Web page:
There are lots of memorable lines, but one that especially sticks is when Richard Haddon ponders, “I married my lover who turned into my sister. I want my lover back.” He is determined — in his often bumbling way — to make that happen. One major obstacle he has is his ex-mistress who just keeps reappearing.
The marriage had challenges from the beginning. Haddon is an English artist who meets and marries a French lawyer, Anne-Laure de Bourigeaud, while both are studying in America. Her wealthy family has difficulty wrapping their heads around the marriage and insist on a proper wedding in France. Haddon feels certain the Bourigeauds spent the month before his arrival setting up a pro and con list. He makes it through the first round of questions with flying colors; after all, he’s European and speaks French without too much of an accent.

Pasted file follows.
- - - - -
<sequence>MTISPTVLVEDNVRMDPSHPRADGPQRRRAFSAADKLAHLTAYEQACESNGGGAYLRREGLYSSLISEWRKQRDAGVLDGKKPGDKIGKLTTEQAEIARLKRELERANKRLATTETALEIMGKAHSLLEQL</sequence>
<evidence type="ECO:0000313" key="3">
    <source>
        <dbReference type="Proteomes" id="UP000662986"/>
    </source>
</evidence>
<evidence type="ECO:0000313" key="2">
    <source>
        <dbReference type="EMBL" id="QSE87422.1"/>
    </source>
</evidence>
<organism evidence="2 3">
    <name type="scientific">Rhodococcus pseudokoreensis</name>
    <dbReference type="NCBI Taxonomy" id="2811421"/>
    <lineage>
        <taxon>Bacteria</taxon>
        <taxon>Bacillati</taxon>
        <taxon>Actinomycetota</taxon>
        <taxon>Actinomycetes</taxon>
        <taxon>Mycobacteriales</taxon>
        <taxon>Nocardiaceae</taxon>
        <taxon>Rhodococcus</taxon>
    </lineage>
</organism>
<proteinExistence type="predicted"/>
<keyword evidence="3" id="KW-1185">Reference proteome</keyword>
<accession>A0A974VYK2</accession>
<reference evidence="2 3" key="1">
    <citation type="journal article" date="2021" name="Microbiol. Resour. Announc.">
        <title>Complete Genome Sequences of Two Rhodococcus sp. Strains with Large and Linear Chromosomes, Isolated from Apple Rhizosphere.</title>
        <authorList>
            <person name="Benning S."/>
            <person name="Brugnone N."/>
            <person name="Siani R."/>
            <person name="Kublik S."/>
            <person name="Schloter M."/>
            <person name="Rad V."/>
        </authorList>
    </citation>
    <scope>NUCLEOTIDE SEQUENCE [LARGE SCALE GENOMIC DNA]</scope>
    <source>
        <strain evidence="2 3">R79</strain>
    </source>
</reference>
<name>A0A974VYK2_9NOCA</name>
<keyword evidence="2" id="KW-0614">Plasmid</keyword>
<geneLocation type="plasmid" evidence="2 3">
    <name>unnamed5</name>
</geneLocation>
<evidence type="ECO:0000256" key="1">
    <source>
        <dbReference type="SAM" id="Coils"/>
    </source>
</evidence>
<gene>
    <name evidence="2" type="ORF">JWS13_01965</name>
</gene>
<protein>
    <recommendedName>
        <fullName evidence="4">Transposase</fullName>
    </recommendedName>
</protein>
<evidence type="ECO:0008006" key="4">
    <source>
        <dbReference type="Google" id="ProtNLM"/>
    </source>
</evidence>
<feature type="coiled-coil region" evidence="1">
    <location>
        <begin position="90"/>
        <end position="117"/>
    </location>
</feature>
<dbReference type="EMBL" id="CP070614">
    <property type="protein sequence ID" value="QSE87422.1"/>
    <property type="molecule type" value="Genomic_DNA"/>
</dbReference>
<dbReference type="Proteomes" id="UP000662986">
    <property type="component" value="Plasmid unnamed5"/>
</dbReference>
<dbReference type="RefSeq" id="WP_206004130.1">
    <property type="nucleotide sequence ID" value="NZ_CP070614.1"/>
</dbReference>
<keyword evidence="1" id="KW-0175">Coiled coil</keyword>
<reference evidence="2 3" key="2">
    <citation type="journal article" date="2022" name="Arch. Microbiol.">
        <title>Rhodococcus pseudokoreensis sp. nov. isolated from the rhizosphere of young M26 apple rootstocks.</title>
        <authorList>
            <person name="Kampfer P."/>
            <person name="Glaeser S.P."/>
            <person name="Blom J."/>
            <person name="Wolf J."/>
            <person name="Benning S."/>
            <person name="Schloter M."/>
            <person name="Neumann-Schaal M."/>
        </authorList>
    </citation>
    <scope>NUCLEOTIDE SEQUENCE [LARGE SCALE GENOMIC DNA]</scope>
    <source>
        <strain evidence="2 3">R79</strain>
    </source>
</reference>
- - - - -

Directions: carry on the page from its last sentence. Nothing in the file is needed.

But after Haddon’s dalliance, the family closes ranks around Anne and truly puts the erring husband through the paces; often in hilarious ways. Haddon’s stock sinks even lower when it’s discovered that a painting he originally made for his wife when they were first married, has sold. It is suspicioned that the ex-mistress, who’s gone off to London to be married, is the buyer of the painting. Haddon embarks on a mission to get the painting back.
The Washington Post reviewer wrote of this book, “Here we have the literary beach read — a book that pleases people who read two books a month and people who read two books a year. Maum is abundantly gifted, funny, openhearted…creating that rare thing: a book for everyone.”
— Lynn Lofton, email@example.com